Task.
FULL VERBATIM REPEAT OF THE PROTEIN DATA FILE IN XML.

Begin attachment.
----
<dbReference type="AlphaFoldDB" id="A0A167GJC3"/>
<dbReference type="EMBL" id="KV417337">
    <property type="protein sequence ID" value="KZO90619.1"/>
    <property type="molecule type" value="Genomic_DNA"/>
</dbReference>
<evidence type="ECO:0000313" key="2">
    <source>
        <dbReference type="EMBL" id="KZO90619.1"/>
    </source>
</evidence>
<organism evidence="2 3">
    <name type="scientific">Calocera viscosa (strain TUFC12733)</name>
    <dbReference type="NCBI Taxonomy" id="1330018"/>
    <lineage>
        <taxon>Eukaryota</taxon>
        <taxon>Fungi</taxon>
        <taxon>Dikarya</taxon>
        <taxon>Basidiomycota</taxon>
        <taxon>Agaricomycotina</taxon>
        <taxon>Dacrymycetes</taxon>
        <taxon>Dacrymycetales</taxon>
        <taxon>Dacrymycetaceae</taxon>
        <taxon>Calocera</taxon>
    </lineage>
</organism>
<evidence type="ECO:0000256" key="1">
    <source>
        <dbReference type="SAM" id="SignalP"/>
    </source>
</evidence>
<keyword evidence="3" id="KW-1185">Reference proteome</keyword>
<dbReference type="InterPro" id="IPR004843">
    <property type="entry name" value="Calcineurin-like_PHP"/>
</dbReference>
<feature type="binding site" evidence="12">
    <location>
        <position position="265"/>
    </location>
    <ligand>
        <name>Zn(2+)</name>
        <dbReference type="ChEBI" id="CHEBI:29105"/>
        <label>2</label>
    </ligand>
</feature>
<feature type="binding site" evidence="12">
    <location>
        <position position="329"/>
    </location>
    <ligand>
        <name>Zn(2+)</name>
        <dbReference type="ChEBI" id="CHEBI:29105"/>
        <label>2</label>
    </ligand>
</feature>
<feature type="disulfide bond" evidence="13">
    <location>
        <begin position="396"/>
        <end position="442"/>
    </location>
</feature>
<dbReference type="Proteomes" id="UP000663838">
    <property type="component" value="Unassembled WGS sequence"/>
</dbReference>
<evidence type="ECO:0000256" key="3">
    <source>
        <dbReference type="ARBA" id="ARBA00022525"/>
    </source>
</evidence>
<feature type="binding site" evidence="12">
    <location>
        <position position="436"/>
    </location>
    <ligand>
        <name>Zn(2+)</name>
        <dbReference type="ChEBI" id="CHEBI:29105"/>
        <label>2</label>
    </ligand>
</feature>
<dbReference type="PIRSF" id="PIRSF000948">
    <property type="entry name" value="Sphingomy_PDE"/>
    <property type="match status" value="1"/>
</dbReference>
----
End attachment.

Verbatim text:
<dbReference type="AlphaFoldDB" id="A0A167GJC3"/>
<dbReference type="EMBL" id="KV417337">
    <property type="protein sequence ID" value="KZO90619.1"/>
    <property type="molecule type" value="Genomic_DNA"/>
</dbReference>
<evidence type="ECO:0000313" key="2">
    <source>
        <dbReference type="EMBL" id="KZO90619.1"/>
    </source>
</evidence>
<organism evidence="2 3">
    <name type="scientific">Calocera viscosa (strain TUFC12733)</name>
    <dbReference type="NCBI Taxonomy" id="1330018"/>
    <lineage>
        <taxon>Eukaryota</taxon>
        <taxon>Fungi</taxon>
        <taxon>Dikarya</taxon>
        <taxon>Basidiomycota</taxon>
        <taxon>Agaricomycotina</taxon>
        <taxon>Dacrymycetes</taxon>
        <taxon>Dacrymycetales</taxon>
        <taxon>Dacrymycetaceae</taxon>
        <taxon>Calocera</taxon>
    </lineage>
</organism>
<evidence type="ECO:0000256" key="1">
    <source>
        <dbReference type="SAM" id="SignalP"/>
    </source>
</evidence>
<keyword evidence="3" id="KW-1185">Reference proteome</keyword>
<dbReference type="InterPro" id="IPR004843">
    <property type="entry name" value="Calcineurin-like_PHP"/>
</dbReference>
<feature type="binding site" evidence="12">
    <location>
        <position position="265"/>
    </location>
    <ligand>
        <name>Zn(2+)</name>
        <dbReference type="ChEBI" id="CHEBI:29105"/>
        <label>2</label>
    </ligand>
</feature>
<feature type="binding site" evidence="12">
    <location>
        <position position="329"/>
    </location>
    <ligand>
        <name>Zn(2+)</name>
        <dbReference type="ChEBI" id="CHEBI:29105"/>
        <label>2</label>
    </ligand>
</feature>
<feature type="disulfide bond" evidence="13">
    <location>
        <begin position="396"/>
        <end position="442"/>
    </location>
</feature>
<dbReference type="Proteomes" id="UP000663838">
    <property type="component" value="Unassembled WGS sequence"/>
</dbReference>
<evidence type="ECO:0000256" key="3">
    <source>
        <dbReference type="ARBA" id="ARBA00022525"/>
    </source>
</evidence>
<feature type="binding site" evidence="12">
    <location>
        <position position="436"/>
    </location>
    <ligand>
        <name>Zn(2+)</name>
        <dbReference type="ChEBI" id="CHEBI:29105"/>
        <label>2</label>
    </ligand>
</feature>
<dbReference type="PIRSF" id="PIRSF000948">
    <property type="entry name" value="Sphingomy_PDE"/>
    <property type="match status" value="1"/>
</dbReference>